By Todd Wasserman2013-11-27 17:39:43 UTC
This post reflects the opinions of the author and not necessarily those of Mashable as a publication.
If the message was female empowerment, then GoldieBlox made its point. The startup, which aims to teach little girls that they can be engineers and build cool stuff, lost the battle but won the war in its fight with the Beastie Boys.
A recap: GoldieBlox released a video last week featuring a Rube Goldberg contraption built by girls. The soundtrack was a remake of the Beastie Boys' "Girls" that replaced the song's original misogynistic lyrics. (Sample: "Girls -- to do the dishes" was changed to "Girls -- to build the spaceship.")
Though the Beasties liked the message of the ad, they . It's unclear whether the GoldieBlox parody falls under terms of fair use. Retreating from a legal fight, from the ad late Wednesday and subbed in an instrumental track. It also wrote a letter of apology to the Beasties.
Still, GoldieBlox appears to have benefited from using the song without permission. Before the company pulled the first version of the ad, it had racked up 9 million views. While it's hard to say what the value is of such a viral video, a back-of-the-envelope calculation based on ad revenues from the song Gangnam Style (about for 1 billion views) reveals that the figure is around $156,000.
Assuming a similar arrangement (with Google getting about half the ad dollars), GoldieBlox should make about $78,000 in ad revenues from the viral ad.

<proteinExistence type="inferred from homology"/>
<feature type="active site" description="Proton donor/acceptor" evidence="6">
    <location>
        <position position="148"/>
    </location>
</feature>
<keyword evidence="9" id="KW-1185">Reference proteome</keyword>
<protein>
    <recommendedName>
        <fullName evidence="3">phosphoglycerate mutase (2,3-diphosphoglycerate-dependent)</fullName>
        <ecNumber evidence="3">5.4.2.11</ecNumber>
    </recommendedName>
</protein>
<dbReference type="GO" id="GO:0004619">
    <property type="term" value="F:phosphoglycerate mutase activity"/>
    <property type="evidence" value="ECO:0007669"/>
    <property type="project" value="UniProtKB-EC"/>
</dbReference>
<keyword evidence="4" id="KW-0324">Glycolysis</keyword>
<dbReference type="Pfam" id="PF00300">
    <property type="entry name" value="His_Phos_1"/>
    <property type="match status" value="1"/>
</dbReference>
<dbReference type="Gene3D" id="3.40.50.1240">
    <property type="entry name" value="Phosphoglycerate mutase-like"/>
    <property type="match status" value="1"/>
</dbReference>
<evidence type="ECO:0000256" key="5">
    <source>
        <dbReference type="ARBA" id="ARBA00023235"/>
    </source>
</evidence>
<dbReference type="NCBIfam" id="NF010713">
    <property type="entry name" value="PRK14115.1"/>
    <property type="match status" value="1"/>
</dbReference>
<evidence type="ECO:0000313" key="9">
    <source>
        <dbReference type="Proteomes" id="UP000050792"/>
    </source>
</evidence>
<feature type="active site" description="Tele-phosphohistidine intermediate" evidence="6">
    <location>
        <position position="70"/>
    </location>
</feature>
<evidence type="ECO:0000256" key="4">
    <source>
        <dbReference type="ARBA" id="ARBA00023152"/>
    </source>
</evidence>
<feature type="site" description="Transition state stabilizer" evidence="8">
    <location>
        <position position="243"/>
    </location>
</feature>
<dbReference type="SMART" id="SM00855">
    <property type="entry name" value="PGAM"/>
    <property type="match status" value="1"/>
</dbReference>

Of course, the real value of the video is how much it promotes GoldieBlox's business. For instance, HelloFlo, a girl-centered startup (the company markets monthly deliveries of tampons) basically created its business with "," a video that went viral this summer and is now up to 6.4 million views on YouTube. While HelloFlo founder Naama Bloom declined to outline her company's financials, , which launched with a viral in 2012 (current tally: 12.3 million views) claimed it had 200,000 active members about eight months later.
Since DSC's monthly packages range from $1 to $9, if we split the difference, that amounts to $900,000 a month or $10.8 million a year. (The full range is $2.4 million to $21.6 million, assuming everyone got the $1 or $9 plan, respectively.) At $10.8 million a year for 12 million views, that amounts to $.90 a view. Using the same metric, GoldieBlox's viral is worth $8.1 million.
Finally, for the coup de grace, GoldieBlox's video is a in Intuit's "" competition whose grand prize is a Super Bowl ad. If the viral appeal of GoldieBlox's ad is enough to sway judges, then the company will have received a prize worth about $4 million.
Given all that, a startup might conclude that parodying a popular song without permission in a video is a good strategy -- assuming the video goes viral in the first week or so. Bloom, however, says that she doesn't think that was GoldieBlox's plan (GoldieBlox founder Debra Sterlng declined comment.)
Bloom said that in the early version of "Camp Gyno" she had considered using Snoop Dogg's "Candy (Drippin' Like Water)," but reconsidered, fearing retaliation from lawyers. Subbing in a different song took three weeks, she said, but she was happy with the results.
"I thought 'If it goes viral, I'll have to bring it down,'" she says. "I would guess this is a huge distraction for [Sterling]. Dealing with lawyers generates so much extra work."
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